Humanity’s foundational question of how to flourish and thrive was answered in the person of Jesus and the gospel of redemption. Woven throughout the narrative of Scripture is God’s desire for His children to flourish. He went to great lengths to protect the Israelites, provide for them and bring them to the promised land. When Jesus walked the earth, His ministry was filled with healing and restoring the people He came in contact with. He cared not only for their souls and spirits, but for their bodies as well. This is still true today.
Human flourishing points to God’s very nature and His plan for redemption. It speaks not only to eternal life, but to an abundant life as well. It is all-encompassing.
Human flourishing is “characterized by a holistic concern for the spiritual, moral, physical, economic, material, political, psychological, and social context necessary for human beings to live according to their design.” Anthony Bradley
Perhaps the concept that best describes what it means to flourish is shalom. Shalom is an Old Testament concept that signifies a number of things, including:
- Wholeness (Proverbs 3:2)
- Salvation (Isaiah 46:13)
- Peace (Psalm 72:3, Philippians 4:7)
- Righteousness (Isaiah 56:1)
- Reconciliation (Genesis 26:29)
- Well-being (Jeremiah 29:7)
- Health (Isaiah 57:19, Jeremiah 37:17)
- Justice (Psalm 72:4)
- Safety (Deuteronomy 33:28)
- Prosperity (Psalm 72:3)
Summed up, those things equate to right relationship with God, right relationship with others and right relationship with creation- the way things were intended to be. There are a few key things to observe
- Flourishing is for everyone: children, women and men; young and old; rich and poor (Galatians 3:28). God does not intend for just a select group to flourish, but He desires it for all people.
- Flourishing encompasses every aspect of our being: physical, mental, emotional, spiritual. To be unhealthy in any aspect of our lives affects every other aspect of our lives, since we are created to be whole.
- It’s a continual process of becoming. We are living in the “already but yet”–a space and place of living out redemption with the recognition that full redemption and flourishing will not come to fruition until all things are made new when Christ returns.
Jesus not only preached these values but promoted them through the way He interacted with others. He showed us a model of the way things could be and the way they will be when all things are redeemed.
So, if we as Christians experience the personal shalom that Jesus gives, and if we’re also called to emulate the One we follow, what does it look like for us to participate in fostering shalom in our neighborhoods, our cities and beyond?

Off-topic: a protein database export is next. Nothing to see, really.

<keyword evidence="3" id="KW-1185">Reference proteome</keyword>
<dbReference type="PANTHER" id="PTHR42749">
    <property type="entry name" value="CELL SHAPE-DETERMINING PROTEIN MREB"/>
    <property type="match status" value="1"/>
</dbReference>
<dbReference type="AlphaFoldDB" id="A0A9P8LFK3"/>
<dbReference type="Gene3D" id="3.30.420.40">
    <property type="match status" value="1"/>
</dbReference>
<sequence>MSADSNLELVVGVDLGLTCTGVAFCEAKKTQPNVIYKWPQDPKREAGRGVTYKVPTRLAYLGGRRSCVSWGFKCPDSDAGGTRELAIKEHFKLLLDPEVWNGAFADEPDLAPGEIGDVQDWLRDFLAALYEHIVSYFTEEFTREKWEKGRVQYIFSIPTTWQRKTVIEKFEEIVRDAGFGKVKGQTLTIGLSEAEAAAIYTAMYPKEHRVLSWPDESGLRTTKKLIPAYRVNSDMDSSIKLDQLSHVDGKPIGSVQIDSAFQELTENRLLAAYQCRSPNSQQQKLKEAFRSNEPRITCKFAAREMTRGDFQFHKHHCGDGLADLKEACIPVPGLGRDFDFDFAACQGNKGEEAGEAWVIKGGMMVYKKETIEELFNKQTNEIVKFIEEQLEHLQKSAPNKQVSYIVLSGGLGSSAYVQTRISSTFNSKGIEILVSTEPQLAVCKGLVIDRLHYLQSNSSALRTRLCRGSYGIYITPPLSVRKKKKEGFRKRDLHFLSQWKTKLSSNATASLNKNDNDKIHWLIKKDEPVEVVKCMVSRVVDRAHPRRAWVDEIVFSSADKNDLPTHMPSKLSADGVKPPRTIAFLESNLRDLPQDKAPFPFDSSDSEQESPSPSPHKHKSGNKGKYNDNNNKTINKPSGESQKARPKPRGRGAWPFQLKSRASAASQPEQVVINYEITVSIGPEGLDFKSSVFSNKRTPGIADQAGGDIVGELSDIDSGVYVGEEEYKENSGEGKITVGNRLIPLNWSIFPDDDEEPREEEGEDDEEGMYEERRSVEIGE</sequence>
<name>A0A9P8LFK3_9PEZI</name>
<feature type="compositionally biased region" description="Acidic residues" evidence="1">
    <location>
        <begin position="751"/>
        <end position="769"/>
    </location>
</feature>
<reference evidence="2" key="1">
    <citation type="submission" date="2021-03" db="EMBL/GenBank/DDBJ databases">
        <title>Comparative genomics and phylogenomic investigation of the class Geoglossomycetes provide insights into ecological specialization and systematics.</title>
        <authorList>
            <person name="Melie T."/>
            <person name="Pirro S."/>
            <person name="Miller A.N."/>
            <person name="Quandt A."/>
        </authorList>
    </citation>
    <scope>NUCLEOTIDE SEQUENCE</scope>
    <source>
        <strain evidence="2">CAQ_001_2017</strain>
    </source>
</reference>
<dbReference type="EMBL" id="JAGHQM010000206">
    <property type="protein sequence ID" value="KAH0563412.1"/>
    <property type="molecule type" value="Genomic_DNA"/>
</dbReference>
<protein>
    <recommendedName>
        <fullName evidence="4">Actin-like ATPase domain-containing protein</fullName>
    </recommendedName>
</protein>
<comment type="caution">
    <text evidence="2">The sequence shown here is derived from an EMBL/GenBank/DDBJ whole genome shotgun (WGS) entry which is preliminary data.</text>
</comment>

“Do what is just and right. Rescue from the hand of the oppressor the one who has been robbed. Do no wrong or violence to the foreigner, the fatherless or the widow, and do not shed innocent blood in this place.” (Jeremiah 22:3)
“Is not this the kind of fasting I have chosen: to loose the chains of injustice and untie the cords of the yoke, to set the oppressed free and break every yoke? Is it not to share your food with the hungry and to provide the poor wanderer with shelter—when you see the naked, to clothe them, and not to turn away from your own flesh and blood? Then your light will break forth like the dawn, and your healing will quickly appear; then your righteousness will go before you, and the glory of the Lord will be your rear guard.” (Isaiah 58:5-8)
“Build houses and settle down; plant gardens and eat what they produce. Marry and have sons and daughters; find wives for your sons and give your daughters in marriage, so that they too may have sons and daughters. Increase in number there; do not decrease. Also, seek the peace and prosperity of the city to which I have carried you into exile. Pray to the Lord for it, because if it prospers, you too will prosper.” (Jeremiah 29:5-7)
“Pray for the peace of Jerusalem: ‘May those who love you be secure. May there be peace within your walls and security within your citadels.’ For the sake of my family and friends, I will say ‘Peace be within you.’ For the sake of the house of the Lord our God, I will seek your prosperity.” (Psalm 122:6-9)
“Do nothing out of selfish ambition or vain conceit. Rather, in humility value others above yourselves, not looking to your own interests but each of you to the interests of others.” (Philippians 2:3-4)
We hope this site will encourage you to think deeply about what it looks like to “do no wrong or violence to the foreigner,” to “loose the chains of injustice,” to “value others above yourselves,” and to “seek the peace and prosperity of the city.” What does it look like for you to promote flourishing for everyone in your sphere of influence?